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January 31, 2011
February 02, 2011
This afternoon, Sec. Duncan announced the winners of RTTT-D. The results are quite surprising.* Though the official announcement is noticeably devoid of both specifics and overarching themes, four things jump out immediately.
The first is that while some of the nation’s largest urban districts made the 61-member finalist list, virtually none of them won: Baltimore, Boston, Cleveland, Dallas, Nashville, New York City, Newark, Philadelphia, and St. Louis all came up short. (Miami is the lone representative of big-city school systems.)
This is a bit puzzling because large districts generally fare well in these grant competitions. They have more central-office staff to task with grant-writing, they can more easily raise private funds, and so on.
It is conspicuous that they got boxed out.
Some might argue that, assuming scale is among our considerations, their exclusion from the winner’s circle is lamentable. They serve many students, so the types of changes envisioned by this grant would have touched more kids had these big urbans won.
The counter argument, of course, is that city districts get plenty of money and attention as is, so no one should cry them a river for losing. Moreover, if the lessons of these grants are ultimately disseminated widely and adopted elsewhere, the same kind of scale can be accomplished, though over a longer period of time.
The second thought to jump out is that smaller districts, consortia, and charters did quite well. The superb charter networks KIPP D.C., IDEA, and Harmony won. Consortia of small districts in Washington state and Kentucky were awarded grants. And several districts generally unknown to inside-the-beltway types also came out on top (e.g., Iredell-Statesville Schools in North Carolina and Galt Joint Union School District in California).
Though I’m familiar with a number of the applications, I’ve not yet gone through those submitted by all of the winners, so I’ve been unable to tease out commonalities or big differences. I’ve very curious what they share. Maybe they’re already off and running on hybrid? Maybe they’ve begun dissolving grade spans, moving toward mastery?
Third, as is always the case with RTTT competitions, there are some scoring curiosities. Not long ago, USED announced the 61 finalists. I assumed that they were the 61 top-scoring applicants.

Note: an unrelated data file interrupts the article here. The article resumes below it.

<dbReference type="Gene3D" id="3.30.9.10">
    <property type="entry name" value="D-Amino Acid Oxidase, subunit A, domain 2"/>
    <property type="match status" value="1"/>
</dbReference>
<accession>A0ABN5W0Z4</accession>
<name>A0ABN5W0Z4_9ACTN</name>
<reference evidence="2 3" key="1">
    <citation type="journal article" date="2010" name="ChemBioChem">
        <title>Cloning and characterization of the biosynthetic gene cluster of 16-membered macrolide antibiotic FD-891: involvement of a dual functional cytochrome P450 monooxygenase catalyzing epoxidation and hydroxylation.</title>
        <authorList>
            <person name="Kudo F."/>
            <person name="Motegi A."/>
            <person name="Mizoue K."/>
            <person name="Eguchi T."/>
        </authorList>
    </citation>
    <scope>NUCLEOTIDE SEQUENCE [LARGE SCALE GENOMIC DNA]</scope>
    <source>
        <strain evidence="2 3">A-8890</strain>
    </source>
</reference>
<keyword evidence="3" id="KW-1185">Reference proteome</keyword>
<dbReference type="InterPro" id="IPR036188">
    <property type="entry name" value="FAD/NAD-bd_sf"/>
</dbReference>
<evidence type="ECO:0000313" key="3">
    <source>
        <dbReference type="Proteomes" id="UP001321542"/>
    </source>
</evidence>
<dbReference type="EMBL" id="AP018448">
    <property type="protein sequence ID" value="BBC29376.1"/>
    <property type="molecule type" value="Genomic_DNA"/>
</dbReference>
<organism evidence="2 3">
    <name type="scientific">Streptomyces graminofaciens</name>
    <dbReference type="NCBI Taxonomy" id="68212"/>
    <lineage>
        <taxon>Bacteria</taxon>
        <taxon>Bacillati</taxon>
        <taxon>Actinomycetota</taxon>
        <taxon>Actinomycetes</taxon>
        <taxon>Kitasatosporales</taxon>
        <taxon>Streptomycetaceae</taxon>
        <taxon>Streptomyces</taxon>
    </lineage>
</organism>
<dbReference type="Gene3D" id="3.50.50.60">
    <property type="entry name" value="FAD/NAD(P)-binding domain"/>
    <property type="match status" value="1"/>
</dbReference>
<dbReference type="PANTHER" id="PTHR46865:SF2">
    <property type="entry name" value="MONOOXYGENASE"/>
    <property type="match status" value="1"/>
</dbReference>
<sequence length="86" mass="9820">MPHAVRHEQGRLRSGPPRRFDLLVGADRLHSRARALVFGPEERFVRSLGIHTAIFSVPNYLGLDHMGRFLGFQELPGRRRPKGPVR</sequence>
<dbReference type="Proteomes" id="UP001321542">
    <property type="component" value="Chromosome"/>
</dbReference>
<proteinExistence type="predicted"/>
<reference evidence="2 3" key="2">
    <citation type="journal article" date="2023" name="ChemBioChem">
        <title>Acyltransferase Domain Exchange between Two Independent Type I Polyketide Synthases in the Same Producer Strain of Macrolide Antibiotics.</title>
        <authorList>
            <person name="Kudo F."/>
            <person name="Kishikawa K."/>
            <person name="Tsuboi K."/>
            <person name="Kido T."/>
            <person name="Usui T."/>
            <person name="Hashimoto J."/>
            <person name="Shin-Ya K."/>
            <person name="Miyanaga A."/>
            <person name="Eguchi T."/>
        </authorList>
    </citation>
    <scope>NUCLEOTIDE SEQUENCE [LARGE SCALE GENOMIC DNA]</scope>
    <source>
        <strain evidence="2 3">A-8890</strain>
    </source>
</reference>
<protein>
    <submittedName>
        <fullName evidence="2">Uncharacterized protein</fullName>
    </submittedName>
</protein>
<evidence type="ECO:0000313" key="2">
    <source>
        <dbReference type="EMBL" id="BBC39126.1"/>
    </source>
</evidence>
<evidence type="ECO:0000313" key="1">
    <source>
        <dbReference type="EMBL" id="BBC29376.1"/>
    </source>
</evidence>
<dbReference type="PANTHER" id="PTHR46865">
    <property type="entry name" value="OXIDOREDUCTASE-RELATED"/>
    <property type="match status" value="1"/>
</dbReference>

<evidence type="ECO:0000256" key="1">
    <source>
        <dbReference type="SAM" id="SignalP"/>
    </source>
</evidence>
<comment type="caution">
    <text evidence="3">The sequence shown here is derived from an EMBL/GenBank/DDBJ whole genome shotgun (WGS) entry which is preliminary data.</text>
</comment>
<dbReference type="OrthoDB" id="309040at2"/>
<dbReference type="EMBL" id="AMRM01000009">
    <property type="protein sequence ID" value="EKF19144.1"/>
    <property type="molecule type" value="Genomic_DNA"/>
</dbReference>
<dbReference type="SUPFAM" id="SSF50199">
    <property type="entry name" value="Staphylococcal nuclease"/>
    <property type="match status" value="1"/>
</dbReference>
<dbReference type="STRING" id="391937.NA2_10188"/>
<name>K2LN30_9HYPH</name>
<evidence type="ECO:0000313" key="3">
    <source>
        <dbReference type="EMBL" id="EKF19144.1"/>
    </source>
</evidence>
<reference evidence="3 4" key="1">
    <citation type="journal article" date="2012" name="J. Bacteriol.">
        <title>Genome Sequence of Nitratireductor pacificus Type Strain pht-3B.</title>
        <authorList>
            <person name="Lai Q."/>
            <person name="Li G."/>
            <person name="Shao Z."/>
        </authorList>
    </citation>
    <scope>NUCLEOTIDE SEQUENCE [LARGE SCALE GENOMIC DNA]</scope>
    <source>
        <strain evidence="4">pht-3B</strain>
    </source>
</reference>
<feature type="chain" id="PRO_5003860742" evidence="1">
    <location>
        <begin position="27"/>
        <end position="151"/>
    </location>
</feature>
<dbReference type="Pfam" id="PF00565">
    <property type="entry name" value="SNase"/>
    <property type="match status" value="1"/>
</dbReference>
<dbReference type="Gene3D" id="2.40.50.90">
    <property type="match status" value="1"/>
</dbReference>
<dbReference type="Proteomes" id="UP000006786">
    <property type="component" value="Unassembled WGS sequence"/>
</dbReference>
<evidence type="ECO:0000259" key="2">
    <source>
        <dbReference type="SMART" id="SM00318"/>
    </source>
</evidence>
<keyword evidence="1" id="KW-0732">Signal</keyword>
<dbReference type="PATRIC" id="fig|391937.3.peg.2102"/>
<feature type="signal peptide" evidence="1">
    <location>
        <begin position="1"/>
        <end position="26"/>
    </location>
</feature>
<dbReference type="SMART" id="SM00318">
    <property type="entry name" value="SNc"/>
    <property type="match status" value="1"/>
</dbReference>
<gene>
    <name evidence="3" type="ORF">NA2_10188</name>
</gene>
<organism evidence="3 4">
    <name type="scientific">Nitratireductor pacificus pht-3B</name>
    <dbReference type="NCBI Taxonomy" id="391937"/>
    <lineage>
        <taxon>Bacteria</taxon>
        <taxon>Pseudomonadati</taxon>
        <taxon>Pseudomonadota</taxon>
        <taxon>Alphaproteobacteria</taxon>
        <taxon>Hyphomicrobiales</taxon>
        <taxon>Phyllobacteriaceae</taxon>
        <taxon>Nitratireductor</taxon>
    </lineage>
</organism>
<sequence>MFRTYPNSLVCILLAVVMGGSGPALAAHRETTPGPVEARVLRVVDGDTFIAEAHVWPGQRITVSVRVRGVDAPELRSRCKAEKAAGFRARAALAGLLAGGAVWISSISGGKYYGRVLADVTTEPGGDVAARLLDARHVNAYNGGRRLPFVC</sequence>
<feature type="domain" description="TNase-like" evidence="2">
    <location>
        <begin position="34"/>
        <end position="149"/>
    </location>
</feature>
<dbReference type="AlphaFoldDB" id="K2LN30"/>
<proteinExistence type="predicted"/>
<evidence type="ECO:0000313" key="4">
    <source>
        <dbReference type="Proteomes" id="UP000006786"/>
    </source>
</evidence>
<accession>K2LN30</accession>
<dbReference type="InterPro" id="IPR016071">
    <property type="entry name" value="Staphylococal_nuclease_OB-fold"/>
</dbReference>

But in the final scores announced today, some of the finalists were not in the top 61. For example, finalist Baltimore ended in 109th. How did they drop so far?
And Lane County School District 4J wasn’t a finalist but ended in 52nd. How did they jump so far?
It will be interesting to see how the hitherto-veiled re-scoring process is explained. Did judges convene and get rid of outliers? Did they find mistakes in their first scores?
Fourth, I suspect folks at the Department are pretty pleased with the final results; and they should be. Though I’m sure they would’ve preferred more large urban winners, the fact that unusual suspects, including some smaller, more rural districts, get to enjoy the RTTT bounty surely elicits some smiles in the administration. Moreover, as Ed Week’s Michele McNeil’s very good initial take notes, a majority of winning districts are in states that didn’t win previous RTTT competitions.
The big challenge now is implementation. Since many of the winners are relatively small in size, will they be able to build internal capacity quickly enough to execute? Will the leaders of the winning consortia be able to herd their cats and have them marching in formation?
One final point merits mentioning, and I’ll spill more ink on this later: The Obama Administration has a fascinating K–12 theory of action—one that historians will have to judge years from now. They’ve used federal funds to catalyze major action in under-developed areas.
I think this tack in educator evaluations, though not without bumps in the road, was a massive success. Though we’re still working out thorny implementation issues, we’ve certainly moved in the right direction. Kudos to Sec. Duncan and his colleagues for that.
On the other end of the spectrum is the SIG program, which flooded a failed field with funds, spawning a bevy of false turnaround experts and leading to the funneling of staggering amounts of money from dysfunctional districts to unprepared organizations to dysfunctional schools. And in year one, a third of participating schools got worse.
Only time will tell what effect RTTT-D will have on “individualized learning”…and whether individualized learning itself was all that it was cracked up to be.